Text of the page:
Pollinators Needed for Fruit, Nuts and Seeds

Start a seed bank and thank the pollinators. Eat an apple or some almonds and thank the pollinators.

Our partners in plant and food production are pollinators and they deserve more credit than they get.

A pollinator has a pollen route and it’s customers are flowers. The job description is to move pollen from the anther to the stigma, often paid in pollen which the pollinator carries home knowingly or unknowingly.

Bees feed on flower nectar and pollen is their protein source. They are so busy collecting pollen that they might not realize they are spreading good will for all of us. It’s possible they do know they are good at multitasking.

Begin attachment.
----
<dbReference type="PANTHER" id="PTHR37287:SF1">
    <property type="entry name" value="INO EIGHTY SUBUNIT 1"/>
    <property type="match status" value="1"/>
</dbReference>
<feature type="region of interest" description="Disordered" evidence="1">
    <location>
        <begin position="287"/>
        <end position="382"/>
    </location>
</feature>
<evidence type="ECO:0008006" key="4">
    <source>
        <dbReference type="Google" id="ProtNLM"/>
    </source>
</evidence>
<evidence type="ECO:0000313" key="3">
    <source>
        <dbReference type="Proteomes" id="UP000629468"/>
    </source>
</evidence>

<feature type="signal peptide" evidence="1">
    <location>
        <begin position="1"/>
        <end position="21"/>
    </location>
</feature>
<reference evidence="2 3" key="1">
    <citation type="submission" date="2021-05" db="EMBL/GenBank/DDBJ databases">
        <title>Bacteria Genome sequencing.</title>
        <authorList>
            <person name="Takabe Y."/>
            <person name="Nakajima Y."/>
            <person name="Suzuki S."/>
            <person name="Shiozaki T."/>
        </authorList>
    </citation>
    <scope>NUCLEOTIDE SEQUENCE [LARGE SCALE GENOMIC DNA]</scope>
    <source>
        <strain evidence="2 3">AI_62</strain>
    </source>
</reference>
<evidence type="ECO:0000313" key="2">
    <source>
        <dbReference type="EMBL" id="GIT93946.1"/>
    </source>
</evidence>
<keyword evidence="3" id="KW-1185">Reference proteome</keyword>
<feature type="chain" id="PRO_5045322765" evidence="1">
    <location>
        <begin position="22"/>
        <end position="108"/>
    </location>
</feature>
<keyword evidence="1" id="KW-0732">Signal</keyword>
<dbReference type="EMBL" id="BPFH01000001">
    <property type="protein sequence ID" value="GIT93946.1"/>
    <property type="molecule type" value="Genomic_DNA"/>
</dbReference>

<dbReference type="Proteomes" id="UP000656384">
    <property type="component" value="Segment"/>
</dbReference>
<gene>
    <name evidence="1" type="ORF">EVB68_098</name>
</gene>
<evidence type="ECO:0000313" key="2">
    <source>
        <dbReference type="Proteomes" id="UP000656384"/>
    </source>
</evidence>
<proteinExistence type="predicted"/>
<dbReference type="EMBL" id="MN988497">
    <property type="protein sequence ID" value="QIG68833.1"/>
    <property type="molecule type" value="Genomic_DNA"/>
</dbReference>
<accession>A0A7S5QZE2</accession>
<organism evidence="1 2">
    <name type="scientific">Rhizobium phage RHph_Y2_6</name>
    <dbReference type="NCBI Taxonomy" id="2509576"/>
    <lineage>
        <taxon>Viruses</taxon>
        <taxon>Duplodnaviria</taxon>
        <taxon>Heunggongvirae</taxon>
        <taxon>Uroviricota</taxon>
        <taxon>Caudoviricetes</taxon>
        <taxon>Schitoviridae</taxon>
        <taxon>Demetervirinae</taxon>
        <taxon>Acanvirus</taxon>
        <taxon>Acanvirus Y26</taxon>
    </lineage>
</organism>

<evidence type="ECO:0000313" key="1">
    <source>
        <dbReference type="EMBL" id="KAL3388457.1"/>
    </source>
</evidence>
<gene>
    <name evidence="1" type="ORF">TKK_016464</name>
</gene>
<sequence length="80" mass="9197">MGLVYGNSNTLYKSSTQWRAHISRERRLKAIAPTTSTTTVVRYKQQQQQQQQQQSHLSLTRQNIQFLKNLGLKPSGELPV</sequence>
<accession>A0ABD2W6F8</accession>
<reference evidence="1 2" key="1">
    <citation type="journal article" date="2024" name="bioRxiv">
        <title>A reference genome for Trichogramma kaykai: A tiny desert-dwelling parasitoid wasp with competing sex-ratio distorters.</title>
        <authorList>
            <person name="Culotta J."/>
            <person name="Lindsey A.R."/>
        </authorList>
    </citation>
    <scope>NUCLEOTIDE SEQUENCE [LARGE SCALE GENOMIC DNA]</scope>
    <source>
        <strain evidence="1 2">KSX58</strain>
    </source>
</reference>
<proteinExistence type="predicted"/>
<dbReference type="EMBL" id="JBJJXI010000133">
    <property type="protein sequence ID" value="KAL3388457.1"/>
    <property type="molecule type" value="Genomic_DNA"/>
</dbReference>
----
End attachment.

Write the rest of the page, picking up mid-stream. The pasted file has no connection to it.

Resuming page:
There are beekeepers who make a decent living by trucking their hives to fields or fruit and nut orchards to pollinate flowers. When flowering is finished, they pack back up the hives at night and truck them to the next location. More pollination means more fruit. Bees are fed and flowers are pollinated.

So often we just think of bees as pollinators when it could be other insects as well, an animal or humans.

Fido the dog, running through the garden gets brushed with pollen and could be leaving some on the next flower. Fido is delivering pollen. Good dog, Fido.

Today our cat tried to catch a pollinator (bee) on some plump-pink-clover blossoms. Thankfully when the cat pounced, the bee zipped away with it’s padded legs of golden pollen. I was delighted it got away and the cat (who has not been stung yet) jumped some more on the field clover for good measure or to fool me into thinking he actually caught it.

Until tomorrow…Run through the flowers and move some pollen around. Your flowers not the neighbors, they might like the smaller pollinators better. Every sweet bite you take of fruit, remember the pollinators who made it possible.

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